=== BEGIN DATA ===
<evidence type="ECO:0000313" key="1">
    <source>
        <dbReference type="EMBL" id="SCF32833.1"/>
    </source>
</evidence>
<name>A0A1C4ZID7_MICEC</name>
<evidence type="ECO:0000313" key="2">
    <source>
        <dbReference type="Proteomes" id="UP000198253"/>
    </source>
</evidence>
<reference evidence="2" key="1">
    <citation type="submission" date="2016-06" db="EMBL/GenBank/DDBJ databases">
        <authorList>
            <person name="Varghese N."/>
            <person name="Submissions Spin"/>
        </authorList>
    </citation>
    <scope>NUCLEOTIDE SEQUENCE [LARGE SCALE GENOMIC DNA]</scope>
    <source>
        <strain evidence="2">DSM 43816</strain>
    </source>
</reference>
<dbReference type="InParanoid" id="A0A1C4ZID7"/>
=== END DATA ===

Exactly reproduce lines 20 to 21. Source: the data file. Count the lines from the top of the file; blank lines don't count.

    <source>
        <strain evidence="2">DSM 43816</strain>